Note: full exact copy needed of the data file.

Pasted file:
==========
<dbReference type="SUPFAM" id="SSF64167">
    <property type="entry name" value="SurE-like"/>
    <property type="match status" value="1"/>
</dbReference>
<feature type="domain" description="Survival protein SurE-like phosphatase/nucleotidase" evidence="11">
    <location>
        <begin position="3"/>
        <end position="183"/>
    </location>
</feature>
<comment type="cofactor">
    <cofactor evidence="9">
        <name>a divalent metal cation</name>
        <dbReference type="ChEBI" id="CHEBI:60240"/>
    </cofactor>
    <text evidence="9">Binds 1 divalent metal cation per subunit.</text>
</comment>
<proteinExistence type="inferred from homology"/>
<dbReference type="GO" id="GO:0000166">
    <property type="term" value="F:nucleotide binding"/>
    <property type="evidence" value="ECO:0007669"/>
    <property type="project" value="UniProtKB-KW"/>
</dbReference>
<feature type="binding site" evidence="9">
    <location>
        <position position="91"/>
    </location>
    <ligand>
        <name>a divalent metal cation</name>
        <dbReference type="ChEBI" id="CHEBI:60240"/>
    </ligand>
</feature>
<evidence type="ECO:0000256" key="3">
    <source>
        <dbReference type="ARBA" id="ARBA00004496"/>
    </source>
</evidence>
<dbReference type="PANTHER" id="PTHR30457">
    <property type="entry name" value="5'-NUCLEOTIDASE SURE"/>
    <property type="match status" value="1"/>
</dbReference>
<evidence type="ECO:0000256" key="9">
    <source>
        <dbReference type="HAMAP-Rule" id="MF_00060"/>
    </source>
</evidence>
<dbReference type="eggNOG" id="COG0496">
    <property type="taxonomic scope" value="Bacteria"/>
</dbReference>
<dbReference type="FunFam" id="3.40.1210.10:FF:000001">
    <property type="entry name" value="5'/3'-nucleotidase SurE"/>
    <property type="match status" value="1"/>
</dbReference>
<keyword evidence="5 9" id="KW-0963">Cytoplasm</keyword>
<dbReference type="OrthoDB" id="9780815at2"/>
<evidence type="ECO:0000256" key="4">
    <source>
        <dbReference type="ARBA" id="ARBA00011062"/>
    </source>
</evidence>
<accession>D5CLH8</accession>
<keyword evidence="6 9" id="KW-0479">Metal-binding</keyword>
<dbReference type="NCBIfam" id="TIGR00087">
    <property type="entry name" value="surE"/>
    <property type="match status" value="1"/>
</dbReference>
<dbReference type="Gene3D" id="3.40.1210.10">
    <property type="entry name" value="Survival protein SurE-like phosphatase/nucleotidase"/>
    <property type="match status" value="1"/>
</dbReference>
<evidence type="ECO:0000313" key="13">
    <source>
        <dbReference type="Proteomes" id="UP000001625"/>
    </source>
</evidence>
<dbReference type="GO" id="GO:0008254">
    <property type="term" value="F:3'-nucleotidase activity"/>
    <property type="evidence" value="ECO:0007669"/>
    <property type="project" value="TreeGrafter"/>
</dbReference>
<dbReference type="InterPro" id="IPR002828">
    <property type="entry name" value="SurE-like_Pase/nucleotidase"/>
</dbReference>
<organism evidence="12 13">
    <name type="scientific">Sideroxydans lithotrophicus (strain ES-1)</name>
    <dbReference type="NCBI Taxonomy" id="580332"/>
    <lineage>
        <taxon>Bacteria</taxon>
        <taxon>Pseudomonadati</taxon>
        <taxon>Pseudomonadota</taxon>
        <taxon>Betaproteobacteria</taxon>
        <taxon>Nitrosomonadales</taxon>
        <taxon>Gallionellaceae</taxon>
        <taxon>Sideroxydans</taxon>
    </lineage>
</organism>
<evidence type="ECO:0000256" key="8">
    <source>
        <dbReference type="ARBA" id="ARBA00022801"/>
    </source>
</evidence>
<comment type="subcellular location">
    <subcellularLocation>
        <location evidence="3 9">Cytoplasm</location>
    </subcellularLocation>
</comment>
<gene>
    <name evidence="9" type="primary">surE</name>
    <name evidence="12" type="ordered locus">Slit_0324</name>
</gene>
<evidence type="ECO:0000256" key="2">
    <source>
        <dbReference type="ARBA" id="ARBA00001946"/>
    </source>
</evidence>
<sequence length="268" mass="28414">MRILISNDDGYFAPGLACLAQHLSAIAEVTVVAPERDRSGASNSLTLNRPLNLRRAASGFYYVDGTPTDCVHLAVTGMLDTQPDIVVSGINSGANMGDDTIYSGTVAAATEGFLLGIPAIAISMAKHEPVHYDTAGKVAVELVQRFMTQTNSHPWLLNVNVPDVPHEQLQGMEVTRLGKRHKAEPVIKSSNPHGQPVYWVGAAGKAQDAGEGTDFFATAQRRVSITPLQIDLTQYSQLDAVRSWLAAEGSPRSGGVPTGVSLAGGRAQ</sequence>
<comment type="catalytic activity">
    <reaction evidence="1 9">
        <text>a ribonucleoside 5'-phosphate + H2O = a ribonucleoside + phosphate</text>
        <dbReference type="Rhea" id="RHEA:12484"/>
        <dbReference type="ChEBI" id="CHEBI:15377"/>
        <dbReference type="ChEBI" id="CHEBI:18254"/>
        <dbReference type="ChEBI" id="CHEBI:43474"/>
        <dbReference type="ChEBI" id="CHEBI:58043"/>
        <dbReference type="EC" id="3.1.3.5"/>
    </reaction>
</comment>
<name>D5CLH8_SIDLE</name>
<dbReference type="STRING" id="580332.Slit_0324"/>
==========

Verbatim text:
<dbReference type="SUPFAM" id="SSF64167">
    <property type="entry name" value="SurE-like"/>
    <property type="match status" value="1"/>
</dbReference>
<feature type="domain" description="Survival protein SurE-like phosphatase/nucleotidase" evidence="11">
    <location>
        <begin position="3"/>
        <end position="183"/>
    </location>
</feature>
<comment type="cofactor">
    <cofactor evidence="9">
        <name>a divalent metal cation</name>
        <dbReference type="ChEBI" id="CHEBI:60240"/>
    </cofactor>
    <text evidence="9">Binds 1 divalent metal cation per subunit.</text>
</comment>
<proteinExistence type="inferred from homology"/>
<dbReference type="GO" id="GO:0000166">
    <property type="term" value="F:nucleotide binding"/>
    <property type="evidence" value="ECO:0007669"/>
    <property type="project" value="UniProtKB-KW"/>
</dbReference>
<feature type="binding site" evidence="9">
    <location>
        <position position="91"/>
    </location>
    <ligand>
        <name>a divalent metal cation</name>
        <dbReference type="ChEBI" id="CHEBI:60240"/>
    </ligand>
</feature>
<evidence type="ECO:0000256" key="3">
    <source>
        <dbReference type="ARBA" id="ARBA00004496"/>
    </source>
</evidence>
<dbReference type="PANTHER" id="PTHR30457">
    <property type="entry name" value="5'-NUCLEOTIDASE SURE"/>
    <property type="match status" value="1"/>
</dbReference>
<evidence type="ECO:0000256" key="9">
    <source>
        <dbReference type="HAMAP-Rule" id="MF_00060"/>
    </source>
</evidence>
<dbReference type="eggNOG" id="COG0496">
    <property type="taxonomic scope" value="Bacteria"/>
</dbReference>
<dbReference type="FunFam" id="3.40.1210.10:FF:000001">
    <property type="entry name" value="5'/3'-nucleotidase SurE"/>
    <property type="match status" value="1"/>
</dbReference>
<keyword evidence="5 9" id="KW-0963">Cytoplasm</keyword>
<dbReference type="OrthoDB" id="9780815at2"/>
<evidence type="ECO:0000256" key="4">
    <source>
        <dbReference type="ARBA" id="ARBA00011062"/>
    </source>
</evidence>
<accession>D5CLH8</accession>
<keyword evidence="6 9" id="KW-0479">Metal-binding</keyword>
<dbReference type="NCBIfam" id="TIGR00087">
    <property type="entry name" value="surE"/>
    <property type="match status" value="1"/>
</dbReference>
<dbReference type="Gene3D" id="3.40.1210.10">
    <property type="entry name" value="Survival protein SurE-like phosphatase/nucleotidase"/>
    <property type="match status" value="1"/>
</dbReference>
<evidence type="ECO:0000313" key="13">
    <source>
        <dbReference type="Proteomes" id="UP000001625"/>
    </source>
</evidence>
<dbReference type="GO" id="GO:0008254">
    <property type="term" value="F:3'-nucleotidase activity"/>
    <property type="evidence" value="ECO:0007669"/>
    <property type="project" value="TreeGrafter"/>
</dbReference>
<dbReference type="InterPro" id="IPR002828">
    <property type="entry name" value="SurE-like_Pase/nucleotidase"/>
</dbReference>
<organism evidence="12 13">
    <name type="scientific">Sideroxydans lithotrophicus (strain ES-1)</name>
    <dbReference type="NCBI Taxonomy" id="580332"/>
    <lineage>
        <taxon>Bacteria</taxon>
        <taxon>Pseudomonadati</taxon>
        <taxon>Pseudomonadota</taxon>
        <taxon>Betaproteobacteria</taxon>
        <taxon>Nitrosomonadales</taxon>
        <taxon>Gallionellaceae</taxon>
        <taxon>Sideroxydans</taxon>
    </lineage>
</organism>
<evidence type="ECO:0000256" key="8">
    <source>
        <dbReference type="ARBA" id="ARBA00022801"/>
    </source>
</evidence>
<comment type="subcellular location">
    <subcellularLocation>
        <location evidence="3 9">Cytoplasm</location>
    </subcellularLocation>
</comment>
<gene>
    <name evidence="9" type="primary">surE</name>
    <name evidence="12" type="ordered locus">Slit_0324</name>
</gene>
<evidence type="ECO:0000256" key="2">
    <source>
        <dbReference type="ARBA" id="ARBA00001946"/>
    </source>
</evidence>
<sequence length="268" mass="28414">MRILISNDDGYFAPGLACLAQHLSAIAEVTVVAPERDRSGASNSLTLNRPLNLRRAASGFYYVDGTPTDCVHLAVTGMLDTQPDIVVSGINSGANMGDDTIYSGTVAAATEGFLLGIPAIAISMAKHEPVHYDTAGKVAVELVQRFMTQTNSHPWLLNVNVPDVPHEQLQGMEVTRLGKRHKAEPVIKSSNPHGQPVYWVGAAGKAQDAGEGTDFFATAQRRVSITPLQIDLTQYSQLDAVRSWLAAEGSPRSGGVPTGVSLAGGRAQ</sequence>
<comment type="catalytic activity">
    <reaction evidence="1 9">
        <text>a ribonucleoside 5'-phosphate + H2O = a ribonucleoside + phosphate</text>
        <dbReference type="Rhea" id="RHEA:12484"/>
        <dbReference type="ChEBI" id="CHEBI:15377"/>
        <dbReference type="ChEBI" id="CHEBI:18254"/>
        <dbReference type="ChEBI" id="CHEBI:43474"/>
        <dbReference type="ChEBI" id="CHEBI:58043"/>
        <dbReference type="EC" id="3.1.3.5"/>
    </reaction>
</comment>
<name>D5CLH8_SIDLE</name>
<dbReference type="STRING" id="580332.Slit_0324"/>